• Oil breaches $120 a barrel as China re-opens. Climbing Brent prices came after Beijing relaxed pandemic restrictions on Sunday, declaring a recent outbreak under control. China is the world’s biggest importer of oil, and the market has been concerned about demand hits to the commodity. With refinery capacity coming back online after maintenance, the demand for crude oil from refineries, the ultimate buyers of crude, is likely to rise. Read more here.

  • Lumber prices slump with rising interest rates. Prices shed more than 50% since March when the Fed began raising borrowing costs to slow inflation. Lumber buyers have slowed orders and wood is piling up at mills, which are slashing prices. Higher rates, along with the limited supply of houses for sale and big asking prices, are beginning to take their toll.

  • Companies start to lean more on cost savings amid persistent inflation. Snarls are squeezing companies in global supply chains, higher commodity prices, and a tight labor market. According to a survey by Gartner, twenty percent of CFOs and their deputies, including vice presidents of finance, are planning to cut costs during the next three months through July in response to inflation.

  • Robots pick up more work at busy factories. Orders for workplace robots in the U.S. increased by a record 40% during the first quarter compared with the same period in 2021. Robot orders, worth $1.6 billion, climbed 22% in 2021, following years of stagnant or declining order volumes, the group said. Rising wages and worker shortages, compounded by Covid-19-related absenteeism, are changing some manufacturers’ attitudes about robotics. Read more here.


  • Looming price hikes on food set to hit this fall. There is a dramatic cost increase that farmers are now experiencing. This is because farmers pay their costs upfront and only recoup them at the point of sale, months later. With the severity of these cost increases, consumers could feel the effects much sooner, particularly if the weather becomes a factor. Read more here.

  • Companies rush to cash in on EPA rules for capturing methane emissions. New Environmental Protection Agency rules promise to give a significant boost to what is becoming known as the methane mitigation industry. The pending rules, which require oil-and-gas companies to cut leaks of methane gas, could lift the bottom line of companies that produce the equipment needed for compliance. The EPA rules are expected to be finalized within the next year.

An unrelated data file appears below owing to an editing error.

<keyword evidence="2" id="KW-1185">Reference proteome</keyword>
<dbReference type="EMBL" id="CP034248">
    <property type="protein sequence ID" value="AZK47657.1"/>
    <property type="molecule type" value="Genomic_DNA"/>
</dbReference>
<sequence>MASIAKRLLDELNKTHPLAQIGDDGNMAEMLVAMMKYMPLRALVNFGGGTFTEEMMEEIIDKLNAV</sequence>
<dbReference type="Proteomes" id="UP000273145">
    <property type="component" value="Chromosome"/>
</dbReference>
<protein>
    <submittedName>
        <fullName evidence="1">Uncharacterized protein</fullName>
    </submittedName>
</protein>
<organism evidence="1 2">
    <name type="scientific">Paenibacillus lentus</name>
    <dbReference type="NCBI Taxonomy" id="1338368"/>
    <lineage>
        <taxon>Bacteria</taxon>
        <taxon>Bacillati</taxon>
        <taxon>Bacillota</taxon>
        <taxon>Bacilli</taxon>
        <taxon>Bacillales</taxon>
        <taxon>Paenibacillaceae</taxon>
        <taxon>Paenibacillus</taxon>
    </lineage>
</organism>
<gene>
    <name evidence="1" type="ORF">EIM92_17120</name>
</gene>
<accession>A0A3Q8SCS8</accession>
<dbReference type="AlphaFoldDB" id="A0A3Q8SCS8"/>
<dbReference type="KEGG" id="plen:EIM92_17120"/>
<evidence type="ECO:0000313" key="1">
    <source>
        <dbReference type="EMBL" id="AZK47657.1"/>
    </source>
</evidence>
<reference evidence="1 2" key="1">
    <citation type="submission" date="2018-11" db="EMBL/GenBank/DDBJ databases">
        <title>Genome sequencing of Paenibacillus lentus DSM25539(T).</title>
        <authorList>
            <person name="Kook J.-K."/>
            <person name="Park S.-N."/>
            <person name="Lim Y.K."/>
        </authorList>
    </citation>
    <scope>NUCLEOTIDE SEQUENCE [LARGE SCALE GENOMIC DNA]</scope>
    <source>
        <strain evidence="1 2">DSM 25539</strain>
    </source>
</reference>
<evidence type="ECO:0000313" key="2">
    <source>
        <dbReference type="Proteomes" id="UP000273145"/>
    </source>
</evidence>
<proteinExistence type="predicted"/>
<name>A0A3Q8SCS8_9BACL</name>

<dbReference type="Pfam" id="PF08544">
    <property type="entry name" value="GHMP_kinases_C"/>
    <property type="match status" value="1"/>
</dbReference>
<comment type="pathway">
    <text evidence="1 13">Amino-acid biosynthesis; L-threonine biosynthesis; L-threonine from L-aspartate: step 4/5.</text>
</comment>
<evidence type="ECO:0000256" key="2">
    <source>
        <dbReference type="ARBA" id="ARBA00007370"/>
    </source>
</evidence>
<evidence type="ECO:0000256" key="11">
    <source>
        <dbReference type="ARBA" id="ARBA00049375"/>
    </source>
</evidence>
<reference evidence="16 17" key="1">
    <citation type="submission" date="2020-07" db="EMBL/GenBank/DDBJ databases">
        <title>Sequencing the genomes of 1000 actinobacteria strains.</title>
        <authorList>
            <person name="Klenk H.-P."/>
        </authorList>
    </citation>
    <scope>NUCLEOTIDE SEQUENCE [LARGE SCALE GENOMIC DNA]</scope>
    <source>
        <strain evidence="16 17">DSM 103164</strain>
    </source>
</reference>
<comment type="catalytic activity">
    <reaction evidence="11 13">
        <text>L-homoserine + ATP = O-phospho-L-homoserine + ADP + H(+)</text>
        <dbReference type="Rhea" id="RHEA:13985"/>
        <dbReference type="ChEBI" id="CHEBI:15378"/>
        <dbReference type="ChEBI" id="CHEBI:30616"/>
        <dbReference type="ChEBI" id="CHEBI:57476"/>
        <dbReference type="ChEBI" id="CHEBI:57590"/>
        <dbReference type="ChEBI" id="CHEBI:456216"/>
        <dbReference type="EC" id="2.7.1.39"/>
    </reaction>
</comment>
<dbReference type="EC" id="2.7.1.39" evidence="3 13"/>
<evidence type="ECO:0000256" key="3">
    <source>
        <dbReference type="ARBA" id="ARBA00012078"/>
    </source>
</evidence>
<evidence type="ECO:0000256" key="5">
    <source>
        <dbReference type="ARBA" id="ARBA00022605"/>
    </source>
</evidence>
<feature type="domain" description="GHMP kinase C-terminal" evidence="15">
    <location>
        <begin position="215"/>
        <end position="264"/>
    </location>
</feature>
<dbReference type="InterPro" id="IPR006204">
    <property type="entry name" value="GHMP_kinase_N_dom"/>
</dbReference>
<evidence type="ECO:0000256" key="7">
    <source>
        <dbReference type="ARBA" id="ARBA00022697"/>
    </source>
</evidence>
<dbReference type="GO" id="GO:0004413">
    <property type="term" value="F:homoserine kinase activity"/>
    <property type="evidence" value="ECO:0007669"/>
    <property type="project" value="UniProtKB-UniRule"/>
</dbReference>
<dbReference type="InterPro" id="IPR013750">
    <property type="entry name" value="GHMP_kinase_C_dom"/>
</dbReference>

• Elon Musk says SpaceX accepting dogecoin ‘soon’. The private space exploration firm would begin accepting it as payment for merchandise. Musk did not specify exactly when SpaceX will start accepting Dogecoin as payment. For now, items in the company’s online store are still listed in dollars. When asked if SpaceX would allow customers to pay for “Starlink” satellite internet subscriptions with dogecoin, Musk responded, “Maybe one day.” Read more here.

  • Russia offers to ease Ukraine's grain blockade. Russia will let grain ship, Putin hinted, in exchange for the West dropping war-related economic sanctions. Moscow is “willing to make a significant contribution to overcoming the food crisis on the condition that the West’s politically motivated restrictions are lifted,” he told Italian prime minister Mario Draghi.

  • If anything is going to survive regulation it is BTC. The vast majority of the tokens out there will be deemed as securities. After the LUNA blow-up, stables will be regulated and DeFi in general. If a project did any fundraising and has a staking/yield-bearing mechanism, it will be considered a security. This is especially true if the project is located in the US. Projects that are outside of the US are safe from the SEC. Read more here.

  • Home demand will be stifled in 12-18 months, says Divvy Homes CEO Adena Hefets. She thinks there will be an equilibrium point in 12-18 months. Interest rates are increasing which is starting to stifle some demand. At the same time, there are new home builds that are coming online. At some point, there will be enough inventory coming, that there's going to be enough supply and a decrease enough in demand that it will impact home prices. Source(18:10)
Share this post